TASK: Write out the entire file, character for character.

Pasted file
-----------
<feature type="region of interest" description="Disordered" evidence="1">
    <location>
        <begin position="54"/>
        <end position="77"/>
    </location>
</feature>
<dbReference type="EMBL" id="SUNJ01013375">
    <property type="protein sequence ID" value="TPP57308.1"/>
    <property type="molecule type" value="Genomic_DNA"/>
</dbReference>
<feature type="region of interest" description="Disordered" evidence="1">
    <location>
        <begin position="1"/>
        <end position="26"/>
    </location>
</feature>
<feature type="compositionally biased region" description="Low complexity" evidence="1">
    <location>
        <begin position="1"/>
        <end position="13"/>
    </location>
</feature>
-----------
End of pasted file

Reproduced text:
<feature type="region of interest" description="Disordered" evidence="1">
    <location>
        <begin position="54"/>
        <end position="77"/>
    </location>
</feature>
<dbReference type="EMBL" id="SUNJ01013375">
    <property type="protein sequence ID" value="TPP57308.1"/>
    <property type="molecule type" value="Genomic_DNA"/>
</dbReference>
<feature type="region of interest" description="Disordered" evidence="1">
    <location>
        <begin position="1"/>
        <end position="26"/>
    </location>
</feature>
<feature type="compositionally biased region" description="Low complexity" evidence="1">
    <location>
        <begin position="1"/>
        <end position="13"/>
    </location>
</feature>